Money Market Funds and the Prospect of a U.S. Treasury Default
Quarterly Journal of Finance, Forthcoming
45 Pages Posted: 23 Aug 2015 Last revised: 14 Nov 2015
Date Written: August 21, 2015
U.S. debt ceiling crises in 2011 and 2013 were marked by significant outflows from money market funds (MMFs). This study evaluates the behavior and motivations of investors redeeming from MMFs during these crises. We find that the majority of redemptions reflect a generalized flight-to-liquidity and are, therefore, primarily a function of the liquidity needs of a fund’s investor base. Funds holding Treasury securities at greatest risk of default or with market values below their $1 share price experience flows that are insignificantly different from other funds, all else equal. We also find evidence that a significant portion of the outflows stem, not from liquidity concerns, but from an opportunistic yield play on the repo market created by the crises. Finally, we offer anecdotal evidence that the government’s guarantee of bank deposits had the perverse effect of encouraging outflows from MMFs during the 2011 crisis.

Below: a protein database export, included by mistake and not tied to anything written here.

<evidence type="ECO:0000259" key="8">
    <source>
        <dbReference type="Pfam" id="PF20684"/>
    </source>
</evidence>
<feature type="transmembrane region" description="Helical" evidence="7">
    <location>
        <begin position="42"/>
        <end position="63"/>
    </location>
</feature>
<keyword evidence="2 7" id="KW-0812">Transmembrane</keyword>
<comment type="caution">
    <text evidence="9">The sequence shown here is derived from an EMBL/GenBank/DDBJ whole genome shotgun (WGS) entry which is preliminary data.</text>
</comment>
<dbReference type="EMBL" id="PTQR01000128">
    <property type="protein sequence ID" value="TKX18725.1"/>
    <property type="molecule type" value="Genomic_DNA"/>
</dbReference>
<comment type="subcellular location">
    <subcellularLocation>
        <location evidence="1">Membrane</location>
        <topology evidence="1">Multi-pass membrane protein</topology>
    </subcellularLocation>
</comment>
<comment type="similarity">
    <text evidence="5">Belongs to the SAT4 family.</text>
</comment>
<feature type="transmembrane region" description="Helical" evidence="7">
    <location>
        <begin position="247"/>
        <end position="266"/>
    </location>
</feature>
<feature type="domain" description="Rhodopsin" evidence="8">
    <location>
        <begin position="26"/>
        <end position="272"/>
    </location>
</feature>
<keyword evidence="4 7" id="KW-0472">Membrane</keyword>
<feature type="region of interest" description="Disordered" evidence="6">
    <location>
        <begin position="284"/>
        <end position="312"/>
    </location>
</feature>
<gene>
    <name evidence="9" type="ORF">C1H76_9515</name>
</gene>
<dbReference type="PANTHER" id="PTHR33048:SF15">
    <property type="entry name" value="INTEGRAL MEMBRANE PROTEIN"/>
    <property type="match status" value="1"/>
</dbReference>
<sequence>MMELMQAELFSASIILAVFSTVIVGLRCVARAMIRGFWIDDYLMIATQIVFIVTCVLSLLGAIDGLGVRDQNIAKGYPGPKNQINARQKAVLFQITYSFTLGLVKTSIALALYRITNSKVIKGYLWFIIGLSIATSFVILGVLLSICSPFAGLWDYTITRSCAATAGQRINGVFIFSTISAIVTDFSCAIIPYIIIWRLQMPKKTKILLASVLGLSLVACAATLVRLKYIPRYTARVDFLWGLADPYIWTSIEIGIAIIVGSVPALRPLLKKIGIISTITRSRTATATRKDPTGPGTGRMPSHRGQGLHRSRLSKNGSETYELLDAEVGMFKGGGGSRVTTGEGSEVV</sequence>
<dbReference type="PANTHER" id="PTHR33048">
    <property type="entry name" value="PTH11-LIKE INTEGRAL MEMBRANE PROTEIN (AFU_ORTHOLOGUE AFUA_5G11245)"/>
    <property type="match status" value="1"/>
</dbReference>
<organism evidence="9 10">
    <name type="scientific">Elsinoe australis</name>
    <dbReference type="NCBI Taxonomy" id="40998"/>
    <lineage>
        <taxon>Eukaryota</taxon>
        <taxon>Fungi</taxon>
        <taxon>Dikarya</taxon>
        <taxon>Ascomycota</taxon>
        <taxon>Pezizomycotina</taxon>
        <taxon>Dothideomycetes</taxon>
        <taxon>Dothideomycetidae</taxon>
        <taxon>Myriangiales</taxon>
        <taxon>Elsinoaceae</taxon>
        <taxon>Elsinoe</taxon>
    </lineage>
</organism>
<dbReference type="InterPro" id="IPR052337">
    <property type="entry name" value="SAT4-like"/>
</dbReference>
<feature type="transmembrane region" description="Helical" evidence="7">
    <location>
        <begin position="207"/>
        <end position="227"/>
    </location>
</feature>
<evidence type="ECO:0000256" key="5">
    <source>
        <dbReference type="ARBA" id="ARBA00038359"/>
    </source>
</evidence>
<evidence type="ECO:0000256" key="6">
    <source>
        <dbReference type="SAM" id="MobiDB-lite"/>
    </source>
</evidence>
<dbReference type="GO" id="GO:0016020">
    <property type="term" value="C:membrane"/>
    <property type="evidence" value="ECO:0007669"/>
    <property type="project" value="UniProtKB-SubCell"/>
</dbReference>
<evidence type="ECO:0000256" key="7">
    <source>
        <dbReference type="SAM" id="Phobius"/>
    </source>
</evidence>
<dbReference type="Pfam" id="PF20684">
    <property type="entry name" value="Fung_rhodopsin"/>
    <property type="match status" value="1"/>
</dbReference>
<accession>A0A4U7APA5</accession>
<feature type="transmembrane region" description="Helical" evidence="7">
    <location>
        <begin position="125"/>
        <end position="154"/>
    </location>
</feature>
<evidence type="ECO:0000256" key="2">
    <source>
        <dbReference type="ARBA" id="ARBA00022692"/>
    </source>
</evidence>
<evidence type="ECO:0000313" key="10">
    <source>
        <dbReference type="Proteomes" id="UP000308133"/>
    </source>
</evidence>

Keywords: Money market funds, runs, debt limit, debt ceiling, flight-to-liquidity, deposit insurance, repo
JEL Classification: G01, G18, G23, G28
Suggested Citation: Suggested Citation